Berio violin duets - an introduction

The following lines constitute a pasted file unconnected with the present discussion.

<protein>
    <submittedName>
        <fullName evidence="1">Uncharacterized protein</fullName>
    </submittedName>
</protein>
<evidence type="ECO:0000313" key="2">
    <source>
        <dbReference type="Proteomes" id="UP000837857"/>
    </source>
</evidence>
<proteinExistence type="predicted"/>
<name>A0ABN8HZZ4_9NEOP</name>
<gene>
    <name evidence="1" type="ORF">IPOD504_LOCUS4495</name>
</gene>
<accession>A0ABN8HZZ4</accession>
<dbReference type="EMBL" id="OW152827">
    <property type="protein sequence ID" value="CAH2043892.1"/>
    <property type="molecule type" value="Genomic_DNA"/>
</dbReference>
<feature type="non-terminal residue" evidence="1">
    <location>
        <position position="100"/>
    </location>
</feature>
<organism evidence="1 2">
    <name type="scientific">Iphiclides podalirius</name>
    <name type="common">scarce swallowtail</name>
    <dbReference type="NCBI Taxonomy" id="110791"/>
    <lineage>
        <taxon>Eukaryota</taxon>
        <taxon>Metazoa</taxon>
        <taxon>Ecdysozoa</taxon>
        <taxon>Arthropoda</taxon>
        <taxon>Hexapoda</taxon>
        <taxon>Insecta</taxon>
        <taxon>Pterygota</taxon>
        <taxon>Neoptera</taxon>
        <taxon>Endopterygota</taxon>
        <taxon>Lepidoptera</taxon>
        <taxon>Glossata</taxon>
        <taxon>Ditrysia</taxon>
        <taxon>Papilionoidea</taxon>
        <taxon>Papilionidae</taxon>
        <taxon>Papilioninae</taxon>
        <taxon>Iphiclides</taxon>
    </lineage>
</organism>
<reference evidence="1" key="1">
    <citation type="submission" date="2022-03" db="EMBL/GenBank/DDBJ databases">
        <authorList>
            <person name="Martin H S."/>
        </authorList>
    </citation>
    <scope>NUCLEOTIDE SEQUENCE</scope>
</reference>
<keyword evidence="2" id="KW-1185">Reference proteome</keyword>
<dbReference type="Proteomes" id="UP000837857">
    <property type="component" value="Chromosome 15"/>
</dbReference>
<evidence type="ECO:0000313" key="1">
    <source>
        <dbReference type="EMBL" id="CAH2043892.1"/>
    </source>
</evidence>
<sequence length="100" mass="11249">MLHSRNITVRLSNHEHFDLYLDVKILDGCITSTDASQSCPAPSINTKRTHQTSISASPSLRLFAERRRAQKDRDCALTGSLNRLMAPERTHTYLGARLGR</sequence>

The 34 Duetti of Luciano Berio were inspired by the 44 Duos of Bartók. Just as Bartók intended to introduce young musicians to his style, so did Berio attempt the same. Berio's focus however, was on finding a more modern set of techniques and colors that the violin could create, and he used these pieces for children to illustrate his own ideas of theater and dramaturgy in music. Because his ideas of theater consist of putting two completely different ideas together to make a third reality, the 1st and 2nd violin parts in his duets often sound as if they are in totally different worlds – with different dynamics, tone colors, and sometimes even tempi. This results in a novel approach to chamber music in which each partner is equal, but also very independent of the other. A beginning student can therefore contribute just as much musical value to a piece (indeed, sometimes much more) than a seasoned professional. Since Berio doesn't specify the level or age that the student needs to be in order to play these pieces, this allows for a lot of freedom in the choice of performers. The same piece can sound totally different if performed by two professionals, two young students, or one young student and one professional. Additionally, each duet is dedicated to a friend, musician, or person that Berio admired, and can be likened to a musical portrait. Berio said that the pieces were inspired by the “fragile thread of daily occasions” and therefore the pieces are not true portraits, but sometimes illustrations of an event which happened, a shared history between Berio and the dedicatee, or as in the case of Stravinsky, Bartók, or Boulez, an homage to a piece composed by that composer. Finally, the Duetti serve not only to introduce young musicians to Berio's style, but the full performance of the 34 duets is also a great introduction of 20th century musical concepts to audiences. Since each duet is very short, there is much variety in a performance of the works, and since each duet focuses on one or two 20th century techniques while still staying in a very familiar tonal world, audiences can be challenged while still maintaining a handhold on familiar territory.